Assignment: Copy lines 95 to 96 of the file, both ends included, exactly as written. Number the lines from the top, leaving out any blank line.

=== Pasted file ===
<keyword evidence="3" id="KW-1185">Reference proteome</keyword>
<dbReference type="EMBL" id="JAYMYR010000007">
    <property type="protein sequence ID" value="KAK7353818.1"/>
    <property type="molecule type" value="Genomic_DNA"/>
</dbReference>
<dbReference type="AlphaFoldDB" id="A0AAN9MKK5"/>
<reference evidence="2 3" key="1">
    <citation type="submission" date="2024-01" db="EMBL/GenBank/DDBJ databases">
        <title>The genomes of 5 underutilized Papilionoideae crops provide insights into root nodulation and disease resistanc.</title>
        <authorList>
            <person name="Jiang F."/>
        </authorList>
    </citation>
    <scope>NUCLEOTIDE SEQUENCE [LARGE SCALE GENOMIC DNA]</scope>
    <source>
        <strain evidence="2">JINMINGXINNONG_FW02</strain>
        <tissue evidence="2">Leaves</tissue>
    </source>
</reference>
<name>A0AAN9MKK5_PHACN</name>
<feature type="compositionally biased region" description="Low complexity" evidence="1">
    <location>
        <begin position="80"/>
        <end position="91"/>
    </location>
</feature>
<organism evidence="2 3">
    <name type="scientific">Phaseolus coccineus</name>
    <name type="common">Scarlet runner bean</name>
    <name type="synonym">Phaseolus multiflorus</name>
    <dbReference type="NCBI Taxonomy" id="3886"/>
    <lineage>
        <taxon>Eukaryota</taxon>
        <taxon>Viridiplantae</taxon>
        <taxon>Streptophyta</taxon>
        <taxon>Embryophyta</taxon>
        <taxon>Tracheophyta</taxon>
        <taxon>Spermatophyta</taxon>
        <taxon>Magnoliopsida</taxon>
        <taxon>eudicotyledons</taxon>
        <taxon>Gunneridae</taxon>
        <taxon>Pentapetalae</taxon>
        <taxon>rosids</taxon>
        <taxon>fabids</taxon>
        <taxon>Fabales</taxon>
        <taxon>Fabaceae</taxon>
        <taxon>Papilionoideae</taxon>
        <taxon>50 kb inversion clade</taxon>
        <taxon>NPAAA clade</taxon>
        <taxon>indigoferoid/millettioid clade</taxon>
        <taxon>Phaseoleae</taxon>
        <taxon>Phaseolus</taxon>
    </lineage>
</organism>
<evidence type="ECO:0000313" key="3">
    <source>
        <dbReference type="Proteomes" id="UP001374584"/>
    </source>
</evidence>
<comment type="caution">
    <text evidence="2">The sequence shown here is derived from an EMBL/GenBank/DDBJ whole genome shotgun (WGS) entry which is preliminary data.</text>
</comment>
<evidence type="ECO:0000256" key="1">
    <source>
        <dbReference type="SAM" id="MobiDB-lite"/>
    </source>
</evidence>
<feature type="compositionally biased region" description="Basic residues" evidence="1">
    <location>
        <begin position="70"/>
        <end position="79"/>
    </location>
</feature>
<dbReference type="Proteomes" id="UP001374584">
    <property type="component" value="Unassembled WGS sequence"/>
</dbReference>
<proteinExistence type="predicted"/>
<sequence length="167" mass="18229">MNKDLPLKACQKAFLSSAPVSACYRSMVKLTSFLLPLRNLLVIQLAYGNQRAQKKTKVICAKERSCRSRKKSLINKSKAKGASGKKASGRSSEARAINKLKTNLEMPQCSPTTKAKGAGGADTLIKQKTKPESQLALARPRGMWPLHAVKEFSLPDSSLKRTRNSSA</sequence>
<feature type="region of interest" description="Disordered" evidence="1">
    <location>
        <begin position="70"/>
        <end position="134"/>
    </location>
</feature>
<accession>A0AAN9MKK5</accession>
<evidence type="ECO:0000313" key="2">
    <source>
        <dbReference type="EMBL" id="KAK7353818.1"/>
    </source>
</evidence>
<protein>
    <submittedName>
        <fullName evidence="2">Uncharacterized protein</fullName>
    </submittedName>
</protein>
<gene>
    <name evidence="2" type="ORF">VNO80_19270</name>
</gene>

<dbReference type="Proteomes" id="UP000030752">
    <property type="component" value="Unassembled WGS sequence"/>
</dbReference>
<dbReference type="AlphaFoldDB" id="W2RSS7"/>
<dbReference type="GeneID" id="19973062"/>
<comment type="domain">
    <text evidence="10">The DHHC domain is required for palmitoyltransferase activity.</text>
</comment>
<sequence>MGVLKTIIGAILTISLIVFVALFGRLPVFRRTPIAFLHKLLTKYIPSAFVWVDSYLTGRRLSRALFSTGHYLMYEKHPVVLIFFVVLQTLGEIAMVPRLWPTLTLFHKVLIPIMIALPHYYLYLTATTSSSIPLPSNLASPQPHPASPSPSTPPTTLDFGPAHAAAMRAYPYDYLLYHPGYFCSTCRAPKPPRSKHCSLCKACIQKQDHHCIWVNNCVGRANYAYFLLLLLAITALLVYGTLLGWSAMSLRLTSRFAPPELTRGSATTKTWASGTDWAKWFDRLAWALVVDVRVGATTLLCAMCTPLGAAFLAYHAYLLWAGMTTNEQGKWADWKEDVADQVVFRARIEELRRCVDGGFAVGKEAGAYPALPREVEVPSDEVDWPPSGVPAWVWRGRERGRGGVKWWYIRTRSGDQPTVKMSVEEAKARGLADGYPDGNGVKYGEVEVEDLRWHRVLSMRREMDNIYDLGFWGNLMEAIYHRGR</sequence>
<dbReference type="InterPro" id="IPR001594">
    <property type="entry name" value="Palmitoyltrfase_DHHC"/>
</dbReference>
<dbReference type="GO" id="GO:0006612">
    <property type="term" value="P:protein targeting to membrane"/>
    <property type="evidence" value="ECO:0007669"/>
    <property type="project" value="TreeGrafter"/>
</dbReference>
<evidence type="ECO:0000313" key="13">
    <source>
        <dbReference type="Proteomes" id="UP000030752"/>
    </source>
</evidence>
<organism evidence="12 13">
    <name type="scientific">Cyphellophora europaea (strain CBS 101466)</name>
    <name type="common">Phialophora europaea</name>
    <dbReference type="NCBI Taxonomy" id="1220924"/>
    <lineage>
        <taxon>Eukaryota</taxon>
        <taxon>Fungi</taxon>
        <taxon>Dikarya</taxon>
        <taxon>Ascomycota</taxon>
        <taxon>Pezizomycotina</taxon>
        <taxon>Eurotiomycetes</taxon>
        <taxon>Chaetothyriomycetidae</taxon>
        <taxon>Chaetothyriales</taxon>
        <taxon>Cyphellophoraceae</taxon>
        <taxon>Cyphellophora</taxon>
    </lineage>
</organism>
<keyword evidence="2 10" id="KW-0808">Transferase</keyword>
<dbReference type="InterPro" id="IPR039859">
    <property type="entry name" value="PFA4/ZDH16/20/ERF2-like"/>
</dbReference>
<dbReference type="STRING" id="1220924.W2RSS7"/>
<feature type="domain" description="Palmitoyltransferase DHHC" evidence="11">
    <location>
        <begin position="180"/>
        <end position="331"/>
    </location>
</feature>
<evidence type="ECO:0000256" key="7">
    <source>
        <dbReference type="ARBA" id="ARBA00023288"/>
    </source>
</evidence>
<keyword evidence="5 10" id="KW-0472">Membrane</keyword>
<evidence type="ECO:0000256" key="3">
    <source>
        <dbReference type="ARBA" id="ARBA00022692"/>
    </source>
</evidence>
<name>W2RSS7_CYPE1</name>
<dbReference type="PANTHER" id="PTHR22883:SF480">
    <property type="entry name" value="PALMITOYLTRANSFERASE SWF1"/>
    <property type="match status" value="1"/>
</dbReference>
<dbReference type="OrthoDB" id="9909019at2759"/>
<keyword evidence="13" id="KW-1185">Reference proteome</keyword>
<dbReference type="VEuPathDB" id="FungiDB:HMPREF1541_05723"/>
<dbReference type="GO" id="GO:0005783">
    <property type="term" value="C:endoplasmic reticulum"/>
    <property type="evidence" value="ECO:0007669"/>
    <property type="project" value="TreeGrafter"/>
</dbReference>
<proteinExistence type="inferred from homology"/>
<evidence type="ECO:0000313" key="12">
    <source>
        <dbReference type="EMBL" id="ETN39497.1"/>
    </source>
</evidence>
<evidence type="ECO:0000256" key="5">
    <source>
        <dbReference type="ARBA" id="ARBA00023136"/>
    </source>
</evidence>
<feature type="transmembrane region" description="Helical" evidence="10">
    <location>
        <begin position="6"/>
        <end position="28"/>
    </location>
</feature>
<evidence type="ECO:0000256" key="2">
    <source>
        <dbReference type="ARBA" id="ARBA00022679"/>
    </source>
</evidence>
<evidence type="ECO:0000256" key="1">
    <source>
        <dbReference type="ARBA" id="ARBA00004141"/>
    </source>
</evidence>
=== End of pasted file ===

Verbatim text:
</protein>
<gene>